AT&T Thursday filed an application at the FCC for its proposed $39 billion purchase of T-Mobile from Deutsche Telekom. It has already filed for antitrust review with the Justice Department.
AT&T told the FCC the deal would "quickly provide the spectrum and network efficiencies necessary for AT&T to address impending spectrum exhaust in key markets driven by the exponential growth in mobile broadband traffic on its network."
That is talking the FCC's language, since FCC Chairman Julius Genachowski is pushing for legislation to compensate broadcasters for exiting spectrum to deal with what he has called a spectrum crunch that could get worse.
AT&T, in its public interest filing at the FCC, said that not only will it help relieve the crunch, but that it is "the most pro-consumer solution to the critical capacity challenges facing these two companies," and will help it get within less than a percentage point (more than 97%) of the president's 98% goal.
AT&T also said the deal would stimulate the creation of thousands of jobs, improve public safety, and still face plenty of competition from Sprint, MetroPCS and Leap (Cricket), U.S. Cellular, Cox, Clearwire (a consortium of Sprint, Comcast, Time Warner Cable, Intel, Google, and Bright House), and others.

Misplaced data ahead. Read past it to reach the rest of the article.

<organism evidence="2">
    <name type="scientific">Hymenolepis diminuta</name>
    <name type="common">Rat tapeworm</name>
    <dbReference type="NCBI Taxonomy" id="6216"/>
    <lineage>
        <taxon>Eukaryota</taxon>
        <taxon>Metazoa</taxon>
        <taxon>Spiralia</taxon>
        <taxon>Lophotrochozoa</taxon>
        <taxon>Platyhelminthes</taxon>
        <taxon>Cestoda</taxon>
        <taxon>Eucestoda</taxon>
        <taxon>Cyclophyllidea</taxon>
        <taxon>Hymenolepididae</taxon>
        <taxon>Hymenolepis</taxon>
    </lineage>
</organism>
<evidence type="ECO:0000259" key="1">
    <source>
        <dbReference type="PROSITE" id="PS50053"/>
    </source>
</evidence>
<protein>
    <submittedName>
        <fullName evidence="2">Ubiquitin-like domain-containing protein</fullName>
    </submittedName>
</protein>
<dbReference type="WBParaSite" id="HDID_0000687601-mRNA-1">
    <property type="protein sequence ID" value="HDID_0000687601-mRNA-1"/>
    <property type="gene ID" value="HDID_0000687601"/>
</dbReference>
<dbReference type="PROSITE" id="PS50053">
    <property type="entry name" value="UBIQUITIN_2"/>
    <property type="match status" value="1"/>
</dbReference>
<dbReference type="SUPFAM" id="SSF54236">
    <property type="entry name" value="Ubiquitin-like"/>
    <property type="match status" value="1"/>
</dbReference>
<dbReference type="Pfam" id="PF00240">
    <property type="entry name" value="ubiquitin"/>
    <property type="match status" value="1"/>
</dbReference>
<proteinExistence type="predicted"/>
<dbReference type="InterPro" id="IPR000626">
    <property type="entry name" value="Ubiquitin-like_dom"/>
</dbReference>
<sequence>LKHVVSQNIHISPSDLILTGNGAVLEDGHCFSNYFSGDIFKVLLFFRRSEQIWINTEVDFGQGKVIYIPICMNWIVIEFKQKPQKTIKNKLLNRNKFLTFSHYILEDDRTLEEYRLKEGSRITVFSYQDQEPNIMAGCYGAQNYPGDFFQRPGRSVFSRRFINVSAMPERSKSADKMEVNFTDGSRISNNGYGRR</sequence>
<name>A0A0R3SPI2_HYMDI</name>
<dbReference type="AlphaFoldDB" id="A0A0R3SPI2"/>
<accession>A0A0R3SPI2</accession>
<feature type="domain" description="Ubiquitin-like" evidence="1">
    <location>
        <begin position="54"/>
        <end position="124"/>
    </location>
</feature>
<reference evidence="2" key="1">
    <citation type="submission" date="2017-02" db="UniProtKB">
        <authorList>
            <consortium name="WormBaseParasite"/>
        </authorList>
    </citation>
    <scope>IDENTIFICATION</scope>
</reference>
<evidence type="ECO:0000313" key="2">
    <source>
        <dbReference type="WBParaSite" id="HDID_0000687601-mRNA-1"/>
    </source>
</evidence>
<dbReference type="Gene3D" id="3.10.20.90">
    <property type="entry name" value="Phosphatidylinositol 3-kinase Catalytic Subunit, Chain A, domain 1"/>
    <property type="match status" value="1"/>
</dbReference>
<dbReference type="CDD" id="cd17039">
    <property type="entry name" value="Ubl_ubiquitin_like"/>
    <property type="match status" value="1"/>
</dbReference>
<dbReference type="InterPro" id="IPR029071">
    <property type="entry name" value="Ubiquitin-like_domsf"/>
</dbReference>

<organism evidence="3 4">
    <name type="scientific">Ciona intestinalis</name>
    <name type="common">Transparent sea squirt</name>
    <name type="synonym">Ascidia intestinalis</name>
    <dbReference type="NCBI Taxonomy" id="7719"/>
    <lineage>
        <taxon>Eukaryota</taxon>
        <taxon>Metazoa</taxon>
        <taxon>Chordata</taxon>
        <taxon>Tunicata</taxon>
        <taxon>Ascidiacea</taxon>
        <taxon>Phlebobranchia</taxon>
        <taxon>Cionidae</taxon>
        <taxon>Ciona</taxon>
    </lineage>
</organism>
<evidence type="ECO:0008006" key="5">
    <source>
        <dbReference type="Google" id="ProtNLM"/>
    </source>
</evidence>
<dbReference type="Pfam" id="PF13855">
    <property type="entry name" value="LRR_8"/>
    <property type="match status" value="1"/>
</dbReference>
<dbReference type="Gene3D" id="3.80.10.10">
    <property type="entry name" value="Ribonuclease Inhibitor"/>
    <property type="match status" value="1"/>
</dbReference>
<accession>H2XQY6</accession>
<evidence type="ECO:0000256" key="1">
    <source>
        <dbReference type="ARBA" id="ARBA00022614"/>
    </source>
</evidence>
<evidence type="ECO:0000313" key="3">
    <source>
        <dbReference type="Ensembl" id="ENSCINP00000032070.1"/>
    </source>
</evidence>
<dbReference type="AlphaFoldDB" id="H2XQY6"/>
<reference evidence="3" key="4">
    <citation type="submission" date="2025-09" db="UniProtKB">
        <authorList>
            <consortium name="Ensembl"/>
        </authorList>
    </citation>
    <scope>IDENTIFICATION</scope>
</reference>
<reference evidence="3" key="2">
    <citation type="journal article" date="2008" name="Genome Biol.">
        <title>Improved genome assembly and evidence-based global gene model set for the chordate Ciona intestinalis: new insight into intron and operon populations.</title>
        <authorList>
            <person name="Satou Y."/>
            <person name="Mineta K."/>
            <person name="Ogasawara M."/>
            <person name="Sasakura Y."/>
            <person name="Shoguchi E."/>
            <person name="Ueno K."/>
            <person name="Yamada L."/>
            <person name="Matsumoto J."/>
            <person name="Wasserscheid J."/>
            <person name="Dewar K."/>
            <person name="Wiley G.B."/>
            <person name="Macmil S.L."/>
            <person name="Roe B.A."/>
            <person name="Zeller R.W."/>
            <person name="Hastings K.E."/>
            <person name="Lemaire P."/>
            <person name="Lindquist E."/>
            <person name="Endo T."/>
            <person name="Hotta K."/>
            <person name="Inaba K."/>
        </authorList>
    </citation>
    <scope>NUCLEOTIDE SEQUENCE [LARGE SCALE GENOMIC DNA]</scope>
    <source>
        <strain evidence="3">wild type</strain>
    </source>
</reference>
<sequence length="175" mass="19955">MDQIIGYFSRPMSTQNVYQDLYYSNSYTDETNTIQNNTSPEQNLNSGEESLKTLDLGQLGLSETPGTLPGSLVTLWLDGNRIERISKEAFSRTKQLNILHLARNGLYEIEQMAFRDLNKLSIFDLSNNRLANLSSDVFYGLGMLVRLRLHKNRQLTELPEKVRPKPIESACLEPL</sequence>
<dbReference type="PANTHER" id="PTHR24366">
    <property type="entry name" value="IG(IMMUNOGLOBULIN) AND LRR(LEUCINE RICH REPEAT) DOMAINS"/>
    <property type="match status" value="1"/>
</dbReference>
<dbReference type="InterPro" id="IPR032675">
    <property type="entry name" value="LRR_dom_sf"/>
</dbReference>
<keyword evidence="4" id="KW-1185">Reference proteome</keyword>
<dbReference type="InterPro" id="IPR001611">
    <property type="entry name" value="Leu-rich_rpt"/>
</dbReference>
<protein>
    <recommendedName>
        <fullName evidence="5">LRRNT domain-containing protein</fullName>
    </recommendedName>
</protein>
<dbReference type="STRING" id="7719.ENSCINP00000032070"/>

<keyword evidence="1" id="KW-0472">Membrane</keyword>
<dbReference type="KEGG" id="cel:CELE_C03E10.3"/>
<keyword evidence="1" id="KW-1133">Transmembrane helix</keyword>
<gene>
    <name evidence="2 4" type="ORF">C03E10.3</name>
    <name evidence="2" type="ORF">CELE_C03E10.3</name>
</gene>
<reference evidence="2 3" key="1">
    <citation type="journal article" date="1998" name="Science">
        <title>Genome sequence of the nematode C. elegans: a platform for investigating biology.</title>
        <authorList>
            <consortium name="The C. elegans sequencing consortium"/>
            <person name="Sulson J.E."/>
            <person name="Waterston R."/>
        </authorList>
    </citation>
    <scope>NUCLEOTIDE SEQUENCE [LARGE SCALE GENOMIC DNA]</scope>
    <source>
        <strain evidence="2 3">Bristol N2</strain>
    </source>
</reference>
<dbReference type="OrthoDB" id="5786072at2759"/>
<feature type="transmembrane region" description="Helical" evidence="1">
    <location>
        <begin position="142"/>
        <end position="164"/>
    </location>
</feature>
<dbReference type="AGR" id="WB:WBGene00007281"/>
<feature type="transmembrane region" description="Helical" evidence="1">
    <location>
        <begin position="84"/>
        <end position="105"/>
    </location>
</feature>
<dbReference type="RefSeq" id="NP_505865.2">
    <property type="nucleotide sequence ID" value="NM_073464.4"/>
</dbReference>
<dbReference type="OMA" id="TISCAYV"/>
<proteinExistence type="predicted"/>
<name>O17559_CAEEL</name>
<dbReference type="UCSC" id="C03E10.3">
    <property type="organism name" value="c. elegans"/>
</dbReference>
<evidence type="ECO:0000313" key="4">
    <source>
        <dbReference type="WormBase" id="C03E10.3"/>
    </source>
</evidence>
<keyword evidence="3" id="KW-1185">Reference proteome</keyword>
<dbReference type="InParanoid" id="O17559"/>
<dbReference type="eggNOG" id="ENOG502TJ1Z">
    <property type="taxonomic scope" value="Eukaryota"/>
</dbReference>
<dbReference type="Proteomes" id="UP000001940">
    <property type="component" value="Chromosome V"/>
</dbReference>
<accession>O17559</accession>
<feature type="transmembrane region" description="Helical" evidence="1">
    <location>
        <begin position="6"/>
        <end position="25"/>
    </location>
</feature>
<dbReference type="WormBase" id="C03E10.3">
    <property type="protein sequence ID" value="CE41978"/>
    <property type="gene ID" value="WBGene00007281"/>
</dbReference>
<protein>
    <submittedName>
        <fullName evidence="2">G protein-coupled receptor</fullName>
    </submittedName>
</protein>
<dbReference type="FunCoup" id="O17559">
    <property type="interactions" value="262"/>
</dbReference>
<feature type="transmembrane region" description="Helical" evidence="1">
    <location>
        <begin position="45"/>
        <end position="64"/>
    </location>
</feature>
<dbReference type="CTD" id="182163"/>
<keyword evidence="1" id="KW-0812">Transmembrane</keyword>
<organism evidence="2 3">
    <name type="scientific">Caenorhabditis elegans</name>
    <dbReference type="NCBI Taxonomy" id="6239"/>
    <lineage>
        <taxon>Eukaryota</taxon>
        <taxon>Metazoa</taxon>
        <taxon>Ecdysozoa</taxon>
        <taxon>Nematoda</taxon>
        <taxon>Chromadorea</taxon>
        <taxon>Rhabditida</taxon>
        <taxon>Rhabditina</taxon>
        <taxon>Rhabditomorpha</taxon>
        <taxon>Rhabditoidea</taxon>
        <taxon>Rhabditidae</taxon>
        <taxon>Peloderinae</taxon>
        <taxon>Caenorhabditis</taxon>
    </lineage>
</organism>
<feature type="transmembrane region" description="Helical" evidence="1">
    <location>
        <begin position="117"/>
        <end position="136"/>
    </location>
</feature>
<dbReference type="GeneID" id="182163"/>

President Barack Obama has also made mobile wireless a priority, backing the spectrum auction legislation that would pay broadcasters and saying in the State of the Union he wants to get 4G wireless service to 98% of the country in five years.
"The bottom line is that our merger with T-Mobile USA will offer significant benefits to American consumers. It will address capacity constraints that both of our companies face, which will enable the combined company to provide improved services in the many urban, suburban, and rural markets where the enormous surge in broadband usage is fast consuming available capacity," said AT&T.
"No matter how many high-priced lobbying firms AT&T hires, it won't be able to fool Americans into thinking the reconstitution of the Ma Bell monopoly is a good thing. Make no mistake, this deal is about eliminating a competitor and nothing more." said Free Press in a statement. "AT&T has chosen the marketing slogan ‘Mobilize Everything' to sell this competition-killing deal, but it's clear their real goal is to ‘Monopolize Everything.'"
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